In modern times God is carefully conceived in such a manner as to lead to predictions that are utterly unfalsifiable; a universe with such a God in it would be entirely indistinguishable from a universe with no God. To suggest the existence of an entity as gigantic as God on the basis of no objective evidence whatsoever is utterly absurd. My moral values will not permit me to delude myself into accepting – or dishonestly professing to accept – any proposition that I find to be absurd.

  6. Thanks for the 4th point. Will continue to ponder it. I do believe however that there is ample evidence to prove the existence of a Someone, an Intelligent Designer, behind all that we see and experience. Contrary to the absurd, one can discover in an honest intellectual search, many reasons why a belief in a Supreme Being, a Someone, is perfectly rational and within the scope of solid scholarship.

    For non-academic devotional thoughts on this…

    As commented earlier in another reply, we can conclude from all that we see that it can be explained in one of 3 ways: naturalistic causes, accidental causes, or intelligent design. intelligent design I would argue is the best explanation; and upon closer investigation, the Intelligent Designer, is none other than the God talked about in the Bible.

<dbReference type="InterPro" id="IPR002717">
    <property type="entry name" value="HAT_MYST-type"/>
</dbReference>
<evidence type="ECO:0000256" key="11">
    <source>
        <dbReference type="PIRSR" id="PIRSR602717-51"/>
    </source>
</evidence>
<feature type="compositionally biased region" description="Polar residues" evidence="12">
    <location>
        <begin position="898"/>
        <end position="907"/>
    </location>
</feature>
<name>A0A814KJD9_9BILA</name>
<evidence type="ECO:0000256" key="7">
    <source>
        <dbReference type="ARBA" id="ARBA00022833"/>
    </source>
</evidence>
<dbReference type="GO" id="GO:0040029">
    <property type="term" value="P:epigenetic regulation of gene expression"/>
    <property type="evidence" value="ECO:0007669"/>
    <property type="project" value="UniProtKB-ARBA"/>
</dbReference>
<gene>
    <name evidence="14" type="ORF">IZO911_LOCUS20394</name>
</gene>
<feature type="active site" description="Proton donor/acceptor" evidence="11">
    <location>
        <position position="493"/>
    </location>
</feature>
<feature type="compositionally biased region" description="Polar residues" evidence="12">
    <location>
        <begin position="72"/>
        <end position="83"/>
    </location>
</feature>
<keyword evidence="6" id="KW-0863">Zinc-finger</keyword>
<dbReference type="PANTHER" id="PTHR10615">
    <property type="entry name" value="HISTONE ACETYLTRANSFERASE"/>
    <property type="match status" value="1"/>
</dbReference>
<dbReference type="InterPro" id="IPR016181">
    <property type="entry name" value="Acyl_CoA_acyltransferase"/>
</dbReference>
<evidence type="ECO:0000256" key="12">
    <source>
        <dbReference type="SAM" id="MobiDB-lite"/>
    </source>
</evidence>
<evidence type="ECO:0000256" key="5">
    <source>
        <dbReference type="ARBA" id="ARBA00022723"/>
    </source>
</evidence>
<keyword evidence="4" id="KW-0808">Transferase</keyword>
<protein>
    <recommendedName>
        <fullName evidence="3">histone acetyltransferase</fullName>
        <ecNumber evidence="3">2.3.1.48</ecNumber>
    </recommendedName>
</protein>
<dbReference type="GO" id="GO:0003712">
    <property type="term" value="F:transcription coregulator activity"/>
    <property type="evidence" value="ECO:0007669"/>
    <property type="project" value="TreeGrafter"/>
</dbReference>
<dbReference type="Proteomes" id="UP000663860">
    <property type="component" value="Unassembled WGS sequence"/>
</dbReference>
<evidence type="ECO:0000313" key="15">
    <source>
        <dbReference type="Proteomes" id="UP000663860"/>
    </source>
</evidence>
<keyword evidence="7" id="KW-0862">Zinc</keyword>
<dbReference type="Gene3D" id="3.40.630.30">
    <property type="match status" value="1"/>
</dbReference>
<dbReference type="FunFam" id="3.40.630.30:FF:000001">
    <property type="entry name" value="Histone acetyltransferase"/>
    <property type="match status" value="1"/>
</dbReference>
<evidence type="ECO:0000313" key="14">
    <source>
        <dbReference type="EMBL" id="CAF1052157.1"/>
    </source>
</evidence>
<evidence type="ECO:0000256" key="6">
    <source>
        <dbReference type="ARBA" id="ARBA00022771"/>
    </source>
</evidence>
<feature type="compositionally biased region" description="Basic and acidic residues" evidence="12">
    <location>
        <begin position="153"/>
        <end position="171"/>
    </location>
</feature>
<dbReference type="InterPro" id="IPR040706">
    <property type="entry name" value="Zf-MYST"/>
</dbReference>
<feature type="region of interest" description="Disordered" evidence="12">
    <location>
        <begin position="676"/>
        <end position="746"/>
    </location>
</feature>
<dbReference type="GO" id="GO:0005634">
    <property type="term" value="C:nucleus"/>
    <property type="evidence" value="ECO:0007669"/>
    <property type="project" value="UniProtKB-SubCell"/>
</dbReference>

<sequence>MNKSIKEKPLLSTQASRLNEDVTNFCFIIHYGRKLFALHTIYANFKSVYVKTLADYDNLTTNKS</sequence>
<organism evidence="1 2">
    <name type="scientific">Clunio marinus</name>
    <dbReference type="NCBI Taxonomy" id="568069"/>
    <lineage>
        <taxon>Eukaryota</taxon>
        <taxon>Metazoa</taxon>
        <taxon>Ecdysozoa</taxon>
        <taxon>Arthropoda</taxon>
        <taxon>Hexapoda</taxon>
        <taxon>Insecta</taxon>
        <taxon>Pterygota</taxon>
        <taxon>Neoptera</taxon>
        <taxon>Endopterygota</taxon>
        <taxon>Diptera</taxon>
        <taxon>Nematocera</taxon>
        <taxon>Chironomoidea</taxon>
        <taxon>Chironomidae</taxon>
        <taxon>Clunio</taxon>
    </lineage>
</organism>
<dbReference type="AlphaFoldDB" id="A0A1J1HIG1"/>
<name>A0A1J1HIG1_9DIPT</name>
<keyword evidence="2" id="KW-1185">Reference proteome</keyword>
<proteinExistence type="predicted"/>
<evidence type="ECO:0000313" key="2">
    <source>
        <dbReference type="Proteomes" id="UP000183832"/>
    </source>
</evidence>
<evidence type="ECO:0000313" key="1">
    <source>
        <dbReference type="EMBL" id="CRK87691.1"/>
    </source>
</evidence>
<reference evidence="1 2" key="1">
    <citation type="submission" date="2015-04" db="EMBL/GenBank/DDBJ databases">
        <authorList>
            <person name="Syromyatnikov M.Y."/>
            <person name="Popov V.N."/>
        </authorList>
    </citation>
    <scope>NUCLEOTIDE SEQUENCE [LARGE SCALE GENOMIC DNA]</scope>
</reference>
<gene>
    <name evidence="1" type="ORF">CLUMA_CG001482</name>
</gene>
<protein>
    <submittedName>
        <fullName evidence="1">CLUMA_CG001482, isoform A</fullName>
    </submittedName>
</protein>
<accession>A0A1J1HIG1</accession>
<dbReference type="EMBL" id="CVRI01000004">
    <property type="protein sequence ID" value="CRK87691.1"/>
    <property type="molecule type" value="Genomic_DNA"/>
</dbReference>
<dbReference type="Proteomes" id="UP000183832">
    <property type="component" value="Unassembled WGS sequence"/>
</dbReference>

A theist is simply one who believes in God based on the evidence (the fingerprints) available. It’s not a blind faith; it’s a faith based on the evidence that we do have.

    A related topic – Why doesn’t this Intelligent Designer give us more evidence of his/her existence? Will post a response to that later.

  7. I do believe however that there is ample evidence to prove the existence of a Someone, an Intelligent Designer, behind all that we see and experience.